Despite the lack of correlation between the nuclear periphery and silencing status in wild-type strains, tethering the truncated VII-L telomere to the nuclear periphery increased TPE (Figure 4C). However, the tethered VII-L telomere was still silenced in fewer cells (58%) than the untethered native VI-R telomere (85%). Likewise, tethering a weakened HMR locus to the periphery increases its silencing level, but its new level is still much lower than that for a wild type, untethered HMR locus (Andrulis et al. 1998). Improved silencing of the tethered VII-L telomere was not due to bypassing the functions of three proteins, yKu70p, Sir4p, and Esc1p, that affect both TPE and nuclear localization (Figure 6). In addition, this increase in TPE was not due to a measurable increase in localization to Rap1p foci (Figure 4D), a surprising result given that Rap1p foci are also at the nuclear periphery, or to an increase in telomere length (Figure 5).
The data presented here show that localization to the nuclear periphery or to Rap1p foci does not correlate with level of TPE. Furthermore, localization to the nuclear periphery or to the Rap1p foci was neither necessary nor sufficient for silencing of either the VI-R or the VII-L telomere (Figures 2 and 3). Telomeres can be away from the periphery and be silent, suggesting that localization is not important for silencing. However, these data do not rule out a model in which an individual telomere must visit the periphery to establish or maintain TPE. Neither subtelomeric sequence (Mondoux and Zakian 2007) nor, as shown here, nuclear localization can explain the difference in TPE levels between the native VI-R and the truncated VII-L telomeres. These results do not exclude the possibility that trans mechanisms other than nuclear localization, like higher order chromosome structure or dynamics, could play a role in determining the TPE phenotypes of individual telomeres. There could also be cis influences on TPE, for example, proximal sequences that promote or repress TPE, or transcriptional activity from nearby genes. The VI-R telomere has a high level of TPE, which may be due in part to the repression of its most proximal gene, YFR057w (Wyrick et al. 1999; Vega-Palas et al. 2000). Nucleosome spacing could also influence preferential recruitment of the Sir proteins to particular telomeres, as it influences directional silencing at the silent mating-type loci (Zou et al. 2006).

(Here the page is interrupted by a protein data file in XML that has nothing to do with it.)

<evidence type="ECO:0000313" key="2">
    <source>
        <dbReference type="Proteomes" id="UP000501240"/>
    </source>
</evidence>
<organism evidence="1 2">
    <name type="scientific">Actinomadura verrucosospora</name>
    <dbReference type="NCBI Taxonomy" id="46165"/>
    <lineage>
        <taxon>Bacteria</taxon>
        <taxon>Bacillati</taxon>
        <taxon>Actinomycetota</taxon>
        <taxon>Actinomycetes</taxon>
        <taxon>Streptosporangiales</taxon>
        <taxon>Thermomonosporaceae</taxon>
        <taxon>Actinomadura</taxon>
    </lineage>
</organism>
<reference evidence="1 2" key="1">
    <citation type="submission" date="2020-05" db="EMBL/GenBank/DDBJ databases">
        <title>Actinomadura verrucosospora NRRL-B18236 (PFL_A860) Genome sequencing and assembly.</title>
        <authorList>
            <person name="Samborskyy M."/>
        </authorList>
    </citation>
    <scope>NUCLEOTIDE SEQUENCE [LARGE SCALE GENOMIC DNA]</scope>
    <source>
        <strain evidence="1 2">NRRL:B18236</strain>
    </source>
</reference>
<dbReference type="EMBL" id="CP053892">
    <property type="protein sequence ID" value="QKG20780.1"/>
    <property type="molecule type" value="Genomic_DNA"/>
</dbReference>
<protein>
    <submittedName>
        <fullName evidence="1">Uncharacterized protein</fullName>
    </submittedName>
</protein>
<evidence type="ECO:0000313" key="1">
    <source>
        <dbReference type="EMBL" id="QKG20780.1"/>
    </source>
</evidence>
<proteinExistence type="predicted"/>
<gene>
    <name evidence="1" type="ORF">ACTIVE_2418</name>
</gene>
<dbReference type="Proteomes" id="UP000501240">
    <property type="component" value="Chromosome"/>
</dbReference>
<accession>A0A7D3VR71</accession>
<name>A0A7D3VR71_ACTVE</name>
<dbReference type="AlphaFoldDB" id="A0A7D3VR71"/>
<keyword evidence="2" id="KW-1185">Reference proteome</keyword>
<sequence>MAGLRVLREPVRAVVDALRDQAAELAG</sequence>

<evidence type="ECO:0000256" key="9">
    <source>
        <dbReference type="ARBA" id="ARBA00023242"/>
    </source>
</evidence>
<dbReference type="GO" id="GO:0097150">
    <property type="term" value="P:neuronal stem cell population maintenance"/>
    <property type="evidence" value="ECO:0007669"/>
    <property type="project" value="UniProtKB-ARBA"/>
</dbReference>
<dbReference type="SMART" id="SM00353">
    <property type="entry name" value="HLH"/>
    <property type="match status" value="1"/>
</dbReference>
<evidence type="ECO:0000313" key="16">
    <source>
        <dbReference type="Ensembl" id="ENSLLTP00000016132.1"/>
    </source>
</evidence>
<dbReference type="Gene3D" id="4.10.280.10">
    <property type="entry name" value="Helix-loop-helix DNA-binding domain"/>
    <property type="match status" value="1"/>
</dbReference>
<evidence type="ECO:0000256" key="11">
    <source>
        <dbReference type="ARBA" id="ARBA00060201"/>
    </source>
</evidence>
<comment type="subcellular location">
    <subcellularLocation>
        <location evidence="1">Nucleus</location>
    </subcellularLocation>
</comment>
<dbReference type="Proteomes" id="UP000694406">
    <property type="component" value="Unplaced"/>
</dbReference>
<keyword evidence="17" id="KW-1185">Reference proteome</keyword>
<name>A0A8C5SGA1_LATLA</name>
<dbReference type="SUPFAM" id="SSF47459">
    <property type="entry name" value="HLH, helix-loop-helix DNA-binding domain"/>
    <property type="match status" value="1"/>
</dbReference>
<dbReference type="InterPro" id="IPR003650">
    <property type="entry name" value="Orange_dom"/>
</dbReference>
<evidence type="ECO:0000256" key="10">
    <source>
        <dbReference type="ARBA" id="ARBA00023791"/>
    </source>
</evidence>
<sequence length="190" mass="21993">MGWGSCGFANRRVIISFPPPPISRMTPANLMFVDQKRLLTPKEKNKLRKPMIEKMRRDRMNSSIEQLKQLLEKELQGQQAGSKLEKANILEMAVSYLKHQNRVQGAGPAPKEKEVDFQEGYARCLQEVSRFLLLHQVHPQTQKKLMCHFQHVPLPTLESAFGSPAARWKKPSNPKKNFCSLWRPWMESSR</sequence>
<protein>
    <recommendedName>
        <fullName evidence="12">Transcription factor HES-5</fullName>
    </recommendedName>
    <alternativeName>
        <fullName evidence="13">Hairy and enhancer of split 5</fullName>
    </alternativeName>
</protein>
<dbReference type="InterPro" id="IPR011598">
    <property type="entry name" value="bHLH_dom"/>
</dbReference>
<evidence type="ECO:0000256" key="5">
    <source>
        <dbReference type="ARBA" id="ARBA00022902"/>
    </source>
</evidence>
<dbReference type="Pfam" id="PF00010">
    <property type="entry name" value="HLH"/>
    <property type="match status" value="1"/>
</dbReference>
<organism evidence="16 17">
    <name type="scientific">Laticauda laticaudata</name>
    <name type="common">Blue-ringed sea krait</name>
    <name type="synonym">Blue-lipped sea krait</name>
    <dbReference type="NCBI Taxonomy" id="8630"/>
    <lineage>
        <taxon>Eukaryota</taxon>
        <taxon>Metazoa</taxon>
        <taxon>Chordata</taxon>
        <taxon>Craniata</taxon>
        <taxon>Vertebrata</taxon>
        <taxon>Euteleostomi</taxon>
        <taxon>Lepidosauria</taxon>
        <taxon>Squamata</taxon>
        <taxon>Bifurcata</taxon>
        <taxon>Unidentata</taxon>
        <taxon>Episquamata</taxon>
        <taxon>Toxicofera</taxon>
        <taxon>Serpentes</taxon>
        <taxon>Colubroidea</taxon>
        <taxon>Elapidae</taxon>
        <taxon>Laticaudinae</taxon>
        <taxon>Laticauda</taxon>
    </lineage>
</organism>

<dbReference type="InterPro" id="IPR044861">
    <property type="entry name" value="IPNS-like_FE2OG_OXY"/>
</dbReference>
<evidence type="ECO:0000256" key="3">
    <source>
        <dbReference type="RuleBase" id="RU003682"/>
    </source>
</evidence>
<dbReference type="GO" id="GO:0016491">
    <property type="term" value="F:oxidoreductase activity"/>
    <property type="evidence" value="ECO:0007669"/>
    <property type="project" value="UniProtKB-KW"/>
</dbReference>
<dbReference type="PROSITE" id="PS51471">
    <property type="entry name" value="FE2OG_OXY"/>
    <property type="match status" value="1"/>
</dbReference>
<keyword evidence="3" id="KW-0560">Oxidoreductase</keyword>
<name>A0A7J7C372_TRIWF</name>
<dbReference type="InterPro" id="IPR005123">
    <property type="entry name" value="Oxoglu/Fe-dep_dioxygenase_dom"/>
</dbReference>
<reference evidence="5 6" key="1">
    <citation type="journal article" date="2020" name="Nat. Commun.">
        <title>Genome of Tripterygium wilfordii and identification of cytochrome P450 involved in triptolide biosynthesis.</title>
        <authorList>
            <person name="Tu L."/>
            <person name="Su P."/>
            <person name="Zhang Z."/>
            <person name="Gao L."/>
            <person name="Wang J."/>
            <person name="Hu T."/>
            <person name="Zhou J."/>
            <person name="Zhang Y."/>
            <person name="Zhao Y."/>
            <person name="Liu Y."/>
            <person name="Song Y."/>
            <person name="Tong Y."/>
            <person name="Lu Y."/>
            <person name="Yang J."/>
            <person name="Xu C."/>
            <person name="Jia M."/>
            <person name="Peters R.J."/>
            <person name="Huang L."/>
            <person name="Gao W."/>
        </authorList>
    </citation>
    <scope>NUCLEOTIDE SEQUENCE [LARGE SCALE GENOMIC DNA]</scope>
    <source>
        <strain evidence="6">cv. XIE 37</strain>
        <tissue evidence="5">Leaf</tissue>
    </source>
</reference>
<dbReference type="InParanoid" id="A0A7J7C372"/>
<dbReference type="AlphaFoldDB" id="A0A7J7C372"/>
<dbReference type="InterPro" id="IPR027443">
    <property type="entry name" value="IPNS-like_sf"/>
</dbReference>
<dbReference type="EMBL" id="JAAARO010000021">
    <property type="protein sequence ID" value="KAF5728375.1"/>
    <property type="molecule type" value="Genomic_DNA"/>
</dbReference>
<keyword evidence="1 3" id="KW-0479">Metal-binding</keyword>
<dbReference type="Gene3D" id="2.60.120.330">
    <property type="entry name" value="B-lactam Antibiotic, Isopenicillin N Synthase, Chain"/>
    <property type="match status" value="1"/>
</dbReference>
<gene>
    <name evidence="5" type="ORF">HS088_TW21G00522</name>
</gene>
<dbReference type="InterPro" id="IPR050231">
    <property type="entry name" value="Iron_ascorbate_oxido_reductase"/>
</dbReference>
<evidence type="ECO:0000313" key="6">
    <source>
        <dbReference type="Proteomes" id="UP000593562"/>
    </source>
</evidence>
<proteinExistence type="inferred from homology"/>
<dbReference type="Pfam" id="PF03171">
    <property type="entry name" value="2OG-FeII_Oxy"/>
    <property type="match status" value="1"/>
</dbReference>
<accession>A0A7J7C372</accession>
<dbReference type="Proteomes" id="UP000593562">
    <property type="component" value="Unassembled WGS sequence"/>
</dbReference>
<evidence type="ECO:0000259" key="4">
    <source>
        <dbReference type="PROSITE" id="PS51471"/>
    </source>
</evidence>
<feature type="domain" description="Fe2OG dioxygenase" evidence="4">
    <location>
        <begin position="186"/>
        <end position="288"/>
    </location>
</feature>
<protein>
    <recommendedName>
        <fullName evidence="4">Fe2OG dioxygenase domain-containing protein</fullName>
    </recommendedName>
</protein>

Localization of telomeres to the periphery may be important for a telomere function other than silencing. Peripheral localization of telomeres does not determine their late replication (Hiraga et al. 2006), but it could influence recombination, as the Ku complex regulates telomere–telomere recombination as a maintenance mechanism in the absence of telomerase (Tsai et al. 2002). Furthermore, double-strand breaks in the XI-L subtelomeric region cannot be repaired if its localization to the periphery is eliminated via disruption of the Nup84 complex (Therizols et al. 2006). In mammalian cells, localization away from the periphery correlates with large-scale compaction at the IgH locus (Kosak et al. 2002), and telomere localization could also be linked to changes in higher-order chromosome structure. When the truncated VII-L telomere was tethered to the nuclear envelope, it was shorter than the telomere bound to the Gal DNA binding domain alone (Figure 6). Therefore, the nuclear localization of telomeres may play a role in length regulation either because the telomeres themselves must leave the periphery in order to be lengthened by telomerase or because active telomerase is not available in particular nuclear subcompartments.
We thank Susan Gasser, David Shore, and Rolf Sternglanz for providing strains and plasmids and James Broach, Paul Schedl, and Eugenia Xu for comments on the manuscript. This work was supported by National Institutes of Health grants to V.A.Z. and by a National Science Foundation predoctoral fellowship to M.A.M.
Communicating editor: F. Winston
- Received August 2, 2007.
- Accepted October 5, 2007.
- Copyright © 2007 by the Genetics Society of America